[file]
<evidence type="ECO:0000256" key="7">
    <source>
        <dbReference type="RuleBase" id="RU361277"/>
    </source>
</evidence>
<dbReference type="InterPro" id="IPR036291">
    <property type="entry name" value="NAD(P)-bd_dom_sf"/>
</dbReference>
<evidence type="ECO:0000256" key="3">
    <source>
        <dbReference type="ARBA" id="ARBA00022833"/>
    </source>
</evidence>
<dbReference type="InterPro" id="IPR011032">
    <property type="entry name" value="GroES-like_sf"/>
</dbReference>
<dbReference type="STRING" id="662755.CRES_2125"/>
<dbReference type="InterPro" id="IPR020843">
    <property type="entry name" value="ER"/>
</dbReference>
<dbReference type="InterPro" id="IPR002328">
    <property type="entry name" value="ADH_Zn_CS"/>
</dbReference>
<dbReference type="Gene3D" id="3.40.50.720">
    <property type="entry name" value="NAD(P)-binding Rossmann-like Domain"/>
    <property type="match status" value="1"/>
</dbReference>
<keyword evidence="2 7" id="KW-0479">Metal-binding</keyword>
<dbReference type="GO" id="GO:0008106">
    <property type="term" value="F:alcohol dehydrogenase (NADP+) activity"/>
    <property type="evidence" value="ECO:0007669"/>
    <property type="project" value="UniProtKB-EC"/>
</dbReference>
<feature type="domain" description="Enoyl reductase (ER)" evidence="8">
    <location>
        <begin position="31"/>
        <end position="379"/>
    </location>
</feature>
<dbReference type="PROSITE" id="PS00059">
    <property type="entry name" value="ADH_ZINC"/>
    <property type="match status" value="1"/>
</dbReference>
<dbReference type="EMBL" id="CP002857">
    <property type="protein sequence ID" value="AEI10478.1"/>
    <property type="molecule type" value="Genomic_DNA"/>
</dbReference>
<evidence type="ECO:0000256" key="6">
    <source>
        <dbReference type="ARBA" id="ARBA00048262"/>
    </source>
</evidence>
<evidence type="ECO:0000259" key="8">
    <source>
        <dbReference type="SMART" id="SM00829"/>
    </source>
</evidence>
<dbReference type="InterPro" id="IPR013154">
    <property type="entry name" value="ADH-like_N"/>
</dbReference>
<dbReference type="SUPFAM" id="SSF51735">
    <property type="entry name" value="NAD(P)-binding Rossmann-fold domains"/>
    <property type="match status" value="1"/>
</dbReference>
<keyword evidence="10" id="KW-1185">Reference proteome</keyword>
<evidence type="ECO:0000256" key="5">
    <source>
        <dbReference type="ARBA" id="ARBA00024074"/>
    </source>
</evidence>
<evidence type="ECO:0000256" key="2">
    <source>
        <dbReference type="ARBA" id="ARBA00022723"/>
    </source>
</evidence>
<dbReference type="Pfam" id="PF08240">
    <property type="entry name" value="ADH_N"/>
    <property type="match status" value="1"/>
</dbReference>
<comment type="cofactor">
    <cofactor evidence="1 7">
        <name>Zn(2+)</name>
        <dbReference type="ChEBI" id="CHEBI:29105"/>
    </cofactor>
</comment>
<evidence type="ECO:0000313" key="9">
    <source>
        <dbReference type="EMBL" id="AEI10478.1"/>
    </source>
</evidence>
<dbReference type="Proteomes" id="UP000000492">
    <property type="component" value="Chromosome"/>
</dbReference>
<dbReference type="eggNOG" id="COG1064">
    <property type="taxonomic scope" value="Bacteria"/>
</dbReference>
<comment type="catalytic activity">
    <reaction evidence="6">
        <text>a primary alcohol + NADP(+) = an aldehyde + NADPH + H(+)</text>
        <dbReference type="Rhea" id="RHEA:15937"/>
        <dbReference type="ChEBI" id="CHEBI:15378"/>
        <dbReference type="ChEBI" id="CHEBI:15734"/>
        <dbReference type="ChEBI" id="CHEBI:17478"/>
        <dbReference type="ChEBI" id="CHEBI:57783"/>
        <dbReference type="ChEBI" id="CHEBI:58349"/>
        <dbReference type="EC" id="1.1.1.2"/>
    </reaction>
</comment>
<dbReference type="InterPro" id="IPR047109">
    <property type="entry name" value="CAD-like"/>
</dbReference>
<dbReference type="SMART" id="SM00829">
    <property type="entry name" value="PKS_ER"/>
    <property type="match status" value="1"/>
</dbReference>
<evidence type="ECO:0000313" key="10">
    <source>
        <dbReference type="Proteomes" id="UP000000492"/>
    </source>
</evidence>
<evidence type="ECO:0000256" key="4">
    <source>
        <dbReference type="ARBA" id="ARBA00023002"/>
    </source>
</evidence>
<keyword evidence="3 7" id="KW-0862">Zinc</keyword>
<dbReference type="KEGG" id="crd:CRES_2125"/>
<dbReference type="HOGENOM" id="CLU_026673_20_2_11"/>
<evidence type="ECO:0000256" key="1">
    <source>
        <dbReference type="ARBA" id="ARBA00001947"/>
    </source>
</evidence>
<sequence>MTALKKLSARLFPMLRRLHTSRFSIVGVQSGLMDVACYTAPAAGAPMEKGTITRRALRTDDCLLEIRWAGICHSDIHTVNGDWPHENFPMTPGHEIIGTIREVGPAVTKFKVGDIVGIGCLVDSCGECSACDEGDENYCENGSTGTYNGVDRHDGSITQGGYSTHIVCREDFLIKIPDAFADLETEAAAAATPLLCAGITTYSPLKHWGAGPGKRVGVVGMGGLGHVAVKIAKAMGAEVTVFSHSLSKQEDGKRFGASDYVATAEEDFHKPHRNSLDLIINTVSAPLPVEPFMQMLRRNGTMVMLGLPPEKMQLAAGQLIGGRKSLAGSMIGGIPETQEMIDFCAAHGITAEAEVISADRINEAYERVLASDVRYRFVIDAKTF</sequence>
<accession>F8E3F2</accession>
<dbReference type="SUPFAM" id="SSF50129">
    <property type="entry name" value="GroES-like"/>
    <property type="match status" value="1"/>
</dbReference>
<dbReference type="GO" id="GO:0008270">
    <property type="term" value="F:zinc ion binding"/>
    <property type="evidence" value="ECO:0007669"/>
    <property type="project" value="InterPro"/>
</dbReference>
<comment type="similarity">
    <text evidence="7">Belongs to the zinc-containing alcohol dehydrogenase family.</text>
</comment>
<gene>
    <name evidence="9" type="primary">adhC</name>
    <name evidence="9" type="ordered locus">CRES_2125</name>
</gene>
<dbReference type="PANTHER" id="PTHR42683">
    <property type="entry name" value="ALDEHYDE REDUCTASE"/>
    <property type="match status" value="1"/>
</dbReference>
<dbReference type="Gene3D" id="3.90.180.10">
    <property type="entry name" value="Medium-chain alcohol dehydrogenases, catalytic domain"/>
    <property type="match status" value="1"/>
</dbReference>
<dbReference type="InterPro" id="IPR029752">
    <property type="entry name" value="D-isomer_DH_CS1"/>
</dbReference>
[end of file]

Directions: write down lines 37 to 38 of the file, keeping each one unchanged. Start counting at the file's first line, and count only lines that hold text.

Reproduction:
        <end position="379"/>
    </location>